Walking in the shoes of your customers

Brand Engagement

April 16, 2018

Much is often said and written about the need to understand customers: what they are looking for, the issues they face and how this impacts how they run their business. Unfortunately, whilst much is often written, there seems to have been a historic reservation in actually doing so, or perhaps some confusion as to who the ‘customer’ actually is.

For some, things seem to be changing – there are now many sources that can help provide more understanding; from secondary/desk research through to the vast array of insight that insurers and brokers alike invest in and share. Interestingly, we are now seeing some clients adopt a much more ‘personal’ approach to gaining better understanding, supporting what they can source with deeper knowledge. Rather than being ‘remote’, they are beginning to immerse themselves in the markets and segments that they have identified as matching their risk appetite and proposition. This isn’t to try and change the way in which the product is purchased, but it is giving them a more direct view of the things that matter to the customer: speaking directly to them, being part of the normal day-to-day dialogue, closer to their business decisions and the risk-drivers that keep them awake at night. The two sectors that we have seen the strongest interest in at the moment are aviation and energy.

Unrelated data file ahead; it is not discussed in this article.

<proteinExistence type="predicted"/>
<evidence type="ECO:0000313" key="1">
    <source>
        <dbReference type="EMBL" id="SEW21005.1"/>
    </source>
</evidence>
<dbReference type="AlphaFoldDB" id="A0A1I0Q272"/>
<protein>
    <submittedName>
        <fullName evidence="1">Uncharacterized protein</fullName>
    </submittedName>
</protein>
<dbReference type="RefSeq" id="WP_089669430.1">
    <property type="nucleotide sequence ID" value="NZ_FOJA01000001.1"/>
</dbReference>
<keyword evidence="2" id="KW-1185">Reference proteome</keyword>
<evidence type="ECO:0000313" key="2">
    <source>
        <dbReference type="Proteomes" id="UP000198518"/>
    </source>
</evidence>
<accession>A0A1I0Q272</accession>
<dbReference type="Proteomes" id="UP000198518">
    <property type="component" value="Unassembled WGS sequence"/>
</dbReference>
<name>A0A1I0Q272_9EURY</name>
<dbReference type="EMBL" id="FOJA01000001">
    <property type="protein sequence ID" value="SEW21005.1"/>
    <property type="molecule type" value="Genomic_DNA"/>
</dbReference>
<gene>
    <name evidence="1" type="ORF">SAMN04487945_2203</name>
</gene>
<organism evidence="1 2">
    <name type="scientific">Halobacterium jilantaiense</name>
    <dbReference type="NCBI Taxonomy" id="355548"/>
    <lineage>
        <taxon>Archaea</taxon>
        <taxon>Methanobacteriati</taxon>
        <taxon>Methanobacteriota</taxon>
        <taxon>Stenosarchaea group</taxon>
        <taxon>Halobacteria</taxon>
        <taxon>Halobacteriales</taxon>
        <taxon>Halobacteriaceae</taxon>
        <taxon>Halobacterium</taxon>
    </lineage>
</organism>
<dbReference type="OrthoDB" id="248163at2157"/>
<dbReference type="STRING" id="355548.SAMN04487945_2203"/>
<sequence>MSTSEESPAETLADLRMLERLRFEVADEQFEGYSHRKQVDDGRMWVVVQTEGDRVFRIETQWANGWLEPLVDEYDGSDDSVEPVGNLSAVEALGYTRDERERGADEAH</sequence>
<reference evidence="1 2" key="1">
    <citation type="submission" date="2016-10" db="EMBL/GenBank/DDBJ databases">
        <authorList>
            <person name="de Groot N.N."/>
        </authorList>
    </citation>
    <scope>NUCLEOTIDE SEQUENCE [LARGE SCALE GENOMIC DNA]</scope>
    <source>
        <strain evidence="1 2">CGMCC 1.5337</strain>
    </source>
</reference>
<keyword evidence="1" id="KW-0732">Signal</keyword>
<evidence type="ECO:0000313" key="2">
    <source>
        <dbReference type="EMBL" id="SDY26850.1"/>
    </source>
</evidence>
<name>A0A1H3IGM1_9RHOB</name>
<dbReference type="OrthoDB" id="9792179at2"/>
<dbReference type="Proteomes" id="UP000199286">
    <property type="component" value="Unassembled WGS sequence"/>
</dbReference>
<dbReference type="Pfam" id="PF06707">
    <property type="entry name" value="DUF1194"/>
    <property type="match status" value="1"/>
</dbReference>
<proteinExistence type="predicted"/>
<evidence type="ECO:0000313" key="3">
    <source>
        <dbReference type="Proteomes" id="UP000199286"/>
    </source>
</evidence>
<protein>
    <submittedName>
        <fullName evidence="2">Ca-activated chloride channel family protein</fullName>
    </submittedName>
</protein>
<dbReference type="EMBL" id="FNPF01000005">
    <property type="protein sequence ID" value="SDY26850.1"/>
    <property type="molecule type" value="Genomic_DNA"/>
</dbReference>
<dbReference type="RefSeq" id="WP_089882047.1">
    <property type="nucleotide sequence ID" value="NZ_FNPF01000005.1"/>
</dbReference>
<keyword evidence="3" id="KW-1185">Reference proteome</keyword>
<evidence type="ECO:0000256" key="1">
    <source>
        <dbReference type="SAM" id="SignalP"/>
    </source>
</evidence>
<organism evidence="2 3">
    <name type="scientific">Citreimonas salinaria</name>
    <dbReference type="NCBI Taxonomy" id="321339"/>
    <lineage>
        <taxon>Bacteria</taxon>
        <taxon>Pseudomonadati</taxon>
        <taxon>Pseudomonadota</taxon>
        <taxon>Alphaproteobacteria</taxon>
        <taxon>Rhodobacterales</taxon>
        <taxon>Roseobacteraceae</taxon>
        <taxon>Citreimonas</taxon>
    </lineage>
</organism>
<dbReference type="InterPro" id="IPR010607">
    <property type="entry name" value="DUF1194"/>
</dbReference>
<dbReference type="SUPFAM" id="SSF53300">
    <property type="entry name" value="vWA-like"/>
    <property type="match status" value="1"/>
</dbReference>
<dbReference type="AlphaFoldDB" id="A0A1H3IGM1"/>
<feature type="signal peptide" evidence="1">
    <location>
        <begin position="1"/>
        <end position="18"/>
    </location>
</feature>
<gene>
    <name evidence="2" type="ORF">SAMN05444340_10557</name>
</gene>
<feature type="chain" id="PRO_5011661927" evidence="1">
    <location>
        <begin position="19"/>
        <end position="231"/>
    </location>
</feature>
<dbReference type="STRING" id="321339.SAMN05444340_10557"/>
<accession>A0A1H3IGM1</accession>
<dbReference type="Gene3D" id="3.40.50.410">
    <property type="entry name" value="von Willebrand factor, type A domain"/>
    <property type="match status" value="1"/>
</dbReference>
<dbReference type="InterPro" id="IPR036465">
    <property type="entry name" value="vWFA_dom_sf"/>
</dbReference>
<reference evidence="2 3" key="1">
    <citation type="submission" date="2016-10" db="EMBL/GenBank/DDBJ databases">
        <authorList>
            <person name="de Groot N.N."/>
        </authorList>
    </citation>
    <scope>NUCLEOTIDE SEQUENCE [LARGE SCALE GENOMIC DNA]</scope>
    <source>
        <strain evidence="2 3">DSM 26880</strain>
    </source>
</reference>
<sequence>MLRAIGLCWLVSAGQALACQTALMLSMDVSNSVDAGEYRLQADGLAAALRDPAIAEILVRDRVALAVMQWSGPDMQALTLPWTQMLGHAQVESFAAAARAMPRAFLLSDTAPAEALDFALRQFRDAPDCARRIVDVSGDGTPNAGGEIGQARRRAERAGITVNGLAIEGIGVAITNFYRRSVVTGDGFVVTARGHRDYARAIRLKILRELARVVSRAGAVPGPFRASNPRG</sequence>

Having helped clients to gain an understanding of what their appetite for the sector is, getting to understand and speak directly to a variety of audiences within is reasonably easy – well, as ‘reasonably’ as these things can be! There is a huge number of opportunities, many digital, but getting direct time means attending events spread across Europe allowing you to speak with customers ranging from the very small to the very large and having content/materials that reflect that understanding is certainly a starting point. Trying to enter a dialogue with a segment when you have no knowledge of the sector is always a difficult starting point.

Our advice to anyone looking to engage with a sector to allow them to better understand the risks and drivers are:

  • Identify a sector and take time to review publicly available information about the sector, secondary research/Google etc.
  • Understand your risk appetite and proposition and how this could respond to the sector – try not to just ‘sell’ them what you have, think about how it can be packaged/tailored.
  • Look to speak to the sector – probably the easiest and cheapest way is to find a few tradeshows. There are many around and they provide a great opportunity to just walk and talk to people/exhibitors; they are normally quite friendly and keen to share more about their businesses.

So, having made a start, you will certainly be more informed than some. Based upon our experience with clients, we know what works best for them. To speak about this in more detail, contact Martin on [email protected]